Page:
Commentary on the manufacturing side of the economy was dominated by concerns over tariffs. The Trump administration began the next round of tariffs on China’s goods in September, targeting an additional $200 billion in imports from China to be subject to a 10% tariff.
One respondent from the Computer and Electronic Products industry summed up the feelings of many on the manufacturing side, saying: “The market is in a state of chaos with the latest round of tariffs. As an electronics original equipment manufacturer, our component prices have been impacted almost across the board. The tariffs have caused a mass rush to buy up inventories of affected products in order to minimize the long-term financial impact. This, in turn, is causing market constraints, which further drive up the cost and increase lead times.”
Other respondents were quick to note of the wave of tariffs is affecting their bottom-line and disrupting supply chain activity. One respondent noted: “Suppliers are impacted by China tariffs, [which is] delaying or cancelling manufacturing transfer projects.”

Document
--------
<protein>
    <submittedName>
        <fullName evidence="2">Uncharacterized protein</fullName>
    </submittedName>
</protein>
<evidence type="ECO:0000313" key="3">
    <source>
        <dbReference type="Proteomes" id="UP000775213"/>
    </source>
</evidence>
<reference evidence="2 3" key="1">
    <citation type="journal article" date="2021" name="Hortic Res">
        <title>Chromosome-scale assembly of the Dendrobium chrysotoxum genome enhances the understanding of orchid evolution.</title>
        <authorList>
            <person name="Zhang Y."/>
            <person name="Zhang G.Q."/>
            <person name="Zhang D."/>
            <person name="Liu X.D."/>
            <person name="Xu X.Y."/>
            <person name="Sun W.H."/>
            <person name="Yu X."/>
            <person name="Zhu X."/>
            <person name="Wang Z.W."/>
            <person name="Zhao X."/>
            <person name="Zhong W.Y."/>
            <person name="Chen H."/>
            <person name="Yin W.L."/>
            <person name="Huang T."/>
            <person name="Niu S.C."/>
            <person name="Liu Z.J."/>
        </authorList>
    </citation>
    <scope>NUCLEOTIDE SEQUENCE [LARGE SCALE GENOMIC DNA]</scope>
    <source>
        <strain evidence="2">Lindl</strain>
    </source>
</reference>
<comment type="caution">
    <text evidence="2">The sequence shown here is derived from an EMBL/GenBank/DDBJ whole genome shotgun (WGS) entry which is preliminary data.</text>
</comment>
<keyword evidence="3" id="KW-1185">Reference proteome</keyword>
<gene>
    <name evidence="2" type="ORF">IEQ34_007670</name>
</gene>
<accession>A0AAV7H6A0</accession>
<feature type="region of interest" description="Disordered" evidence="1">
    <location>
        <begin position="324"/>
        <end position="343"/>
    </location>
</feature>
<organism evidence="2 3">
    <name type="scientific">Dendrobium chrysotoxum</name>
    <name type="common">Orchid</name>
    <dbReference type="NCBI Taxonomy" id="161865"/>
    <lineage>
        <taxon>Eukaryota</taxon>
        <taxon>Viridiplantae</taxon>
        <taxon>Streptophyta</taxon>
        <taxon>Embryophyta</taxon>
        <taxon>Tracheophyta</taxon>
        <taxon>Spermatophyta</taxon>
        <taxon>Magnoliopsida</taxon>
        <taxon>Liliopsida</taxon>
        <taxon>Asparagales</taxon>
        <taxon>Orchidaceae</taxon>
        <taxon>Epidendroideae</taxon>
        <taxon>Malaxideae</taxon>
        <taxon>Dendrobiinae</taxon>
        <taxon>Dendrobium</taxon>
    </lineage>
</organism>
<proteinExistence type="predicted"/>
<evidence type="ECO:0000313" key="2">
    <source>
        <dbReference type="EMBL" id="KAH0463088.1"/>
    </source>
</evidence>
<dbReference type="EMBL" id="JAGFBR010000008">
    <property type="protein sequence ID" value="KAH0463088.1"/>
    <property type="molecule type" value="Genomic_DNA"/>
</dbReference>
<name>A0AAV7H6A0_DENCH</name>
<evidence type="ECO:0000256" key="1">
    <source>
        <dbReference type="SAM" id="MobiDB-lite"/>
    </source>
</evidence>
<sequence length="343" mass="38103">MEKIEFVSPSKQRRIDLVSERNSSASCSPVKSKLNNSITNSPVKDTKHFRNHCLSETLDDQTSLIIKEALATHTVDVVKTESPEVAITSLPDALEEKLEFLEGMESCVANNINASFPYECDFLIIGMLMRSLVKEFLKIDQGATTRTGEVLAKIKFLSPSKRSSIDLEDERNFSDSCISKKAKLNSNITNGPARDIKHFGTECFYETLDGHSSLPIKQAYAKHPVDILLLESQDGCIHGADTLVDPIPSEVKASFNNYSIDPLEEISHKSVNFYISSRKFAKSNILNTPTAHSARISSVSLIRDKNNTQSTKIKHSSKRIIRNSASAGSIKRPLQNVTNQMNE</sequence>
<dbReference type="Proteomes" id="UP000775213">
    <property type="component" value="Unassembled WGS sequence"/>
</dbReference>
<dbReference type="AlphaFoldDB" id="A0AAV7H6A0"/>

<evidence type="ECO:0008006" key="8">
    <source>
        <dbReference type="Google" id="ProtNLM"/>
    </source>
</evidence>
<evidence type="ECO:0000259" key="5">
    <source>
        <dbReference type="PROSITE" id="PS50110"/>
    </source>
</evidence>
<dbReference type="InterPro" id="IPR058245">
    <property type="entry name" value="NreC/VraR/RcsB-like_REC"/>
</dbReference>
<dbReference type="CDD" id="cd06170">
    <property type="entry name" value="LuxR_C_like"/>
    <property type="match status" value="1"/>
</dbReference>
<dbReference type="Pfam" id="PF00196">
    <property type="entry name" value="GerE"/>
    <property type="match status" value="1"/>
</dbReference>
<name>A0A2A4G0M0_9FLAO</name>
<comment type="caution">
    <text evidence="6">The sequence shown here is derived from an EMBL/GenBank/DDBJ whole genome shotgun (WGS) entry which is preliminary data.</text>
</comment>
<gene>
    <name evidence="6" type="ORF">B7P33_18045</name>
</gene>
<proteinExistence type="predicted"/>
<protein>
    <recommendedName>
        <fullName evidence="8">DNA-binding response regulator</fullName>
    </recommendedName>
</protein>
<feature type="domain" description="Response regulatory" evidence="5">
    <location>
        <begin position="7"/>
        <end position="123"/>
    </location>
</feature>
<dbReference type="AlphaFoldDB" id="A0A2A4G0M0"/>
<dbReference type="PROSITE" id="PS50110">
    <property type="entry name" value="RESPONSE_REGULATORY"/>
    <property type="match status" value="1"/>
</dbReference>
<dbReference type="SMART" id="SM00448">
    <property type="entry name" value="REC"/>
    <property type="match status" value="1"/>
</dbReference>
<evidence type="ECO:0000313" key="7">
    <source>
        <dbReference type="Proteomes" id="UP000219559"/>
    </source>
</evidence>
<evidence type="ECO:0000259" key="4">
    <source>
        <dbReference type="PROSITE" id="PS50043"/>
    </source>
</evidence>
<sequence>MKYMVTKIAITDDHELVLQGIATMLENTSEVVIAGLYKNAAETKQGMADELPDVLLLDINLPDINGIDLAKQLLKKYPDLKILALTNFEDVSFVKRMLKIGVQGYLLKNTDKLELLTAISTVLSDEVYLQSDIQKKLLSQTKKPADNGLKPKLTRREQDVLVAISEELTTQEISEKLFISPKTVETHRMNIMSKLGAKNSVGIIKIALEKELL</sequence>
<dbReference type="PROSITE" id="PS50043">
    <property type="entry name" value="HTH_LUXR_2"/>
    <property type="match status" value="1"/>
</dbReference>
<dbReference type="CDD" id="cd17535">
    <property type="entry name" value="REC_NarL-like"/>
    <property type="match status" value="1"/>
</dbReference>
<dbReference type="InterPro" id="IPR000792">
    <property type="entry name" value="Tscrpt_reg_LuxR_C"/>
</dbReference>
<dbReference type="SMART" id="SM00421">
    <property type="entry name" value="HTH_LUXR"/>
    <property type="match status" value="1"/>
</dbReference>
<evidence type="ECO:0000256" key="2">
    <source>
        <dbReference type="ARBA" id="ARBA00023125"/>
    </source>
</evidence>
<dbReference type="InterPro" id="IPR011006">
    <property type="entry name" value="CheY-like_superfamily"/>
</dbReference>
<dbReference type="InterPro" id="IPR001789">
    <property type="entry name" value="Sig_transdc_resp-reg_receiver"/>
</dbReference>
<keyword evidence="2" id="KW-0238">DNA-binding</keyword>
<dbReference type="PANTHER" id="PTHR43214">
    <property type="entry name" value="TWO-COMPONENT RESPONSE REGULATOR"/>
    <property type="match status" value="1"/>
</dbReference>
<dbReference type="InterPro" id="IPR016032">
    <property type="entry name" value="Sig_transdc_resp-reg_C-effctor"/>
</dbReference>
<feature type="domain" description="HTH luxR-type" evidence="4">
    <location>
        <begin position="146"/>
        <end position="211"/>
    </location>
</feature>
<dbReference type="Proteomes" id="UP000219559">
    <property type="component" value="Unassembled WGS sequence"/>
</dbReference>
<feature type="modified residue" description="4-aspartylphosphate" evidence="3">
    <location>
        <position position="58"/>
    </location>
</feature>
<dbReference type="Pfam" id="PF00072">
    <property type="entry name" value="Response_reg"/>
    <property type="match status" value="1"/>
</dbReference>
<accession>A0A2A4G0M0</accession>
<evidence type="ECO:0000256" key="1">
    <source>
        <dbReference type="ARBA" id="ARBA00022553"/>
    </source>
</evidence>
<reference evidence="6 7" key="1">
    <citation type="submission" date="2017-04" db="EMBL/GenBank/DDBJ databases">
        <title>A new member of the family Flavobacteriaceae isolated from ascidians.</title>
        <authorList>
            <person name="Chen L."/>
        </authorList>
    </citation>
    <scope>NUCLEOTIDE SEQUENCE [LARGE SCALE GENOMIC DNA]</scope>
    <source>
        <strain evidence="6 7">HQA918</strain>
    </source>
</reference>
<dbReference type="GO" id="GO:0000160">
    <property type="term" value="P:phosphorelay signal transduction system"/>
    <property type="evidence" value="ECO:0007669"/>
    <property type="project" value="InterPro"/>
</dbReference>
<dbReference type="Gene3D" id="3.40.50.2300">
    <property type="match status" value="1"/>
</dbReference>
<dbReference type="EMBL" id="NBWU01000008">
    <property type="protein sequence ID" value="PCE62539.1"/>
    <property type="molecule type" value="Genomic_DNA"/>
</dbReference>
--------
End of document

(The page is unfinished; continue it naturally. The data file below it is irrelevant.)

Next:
About the ISM Index
Each month, the Institute of Supply Management surveys purchasing managers in the manufacturing and service sectors on different aspects of business, asking whether or not their activity is expanding or contracting. Data is collected on things such as employment, production, prices, exports, inventories, and orders. Responses are then weighted to create the ISM manufacturing and nonmanufacturing indices.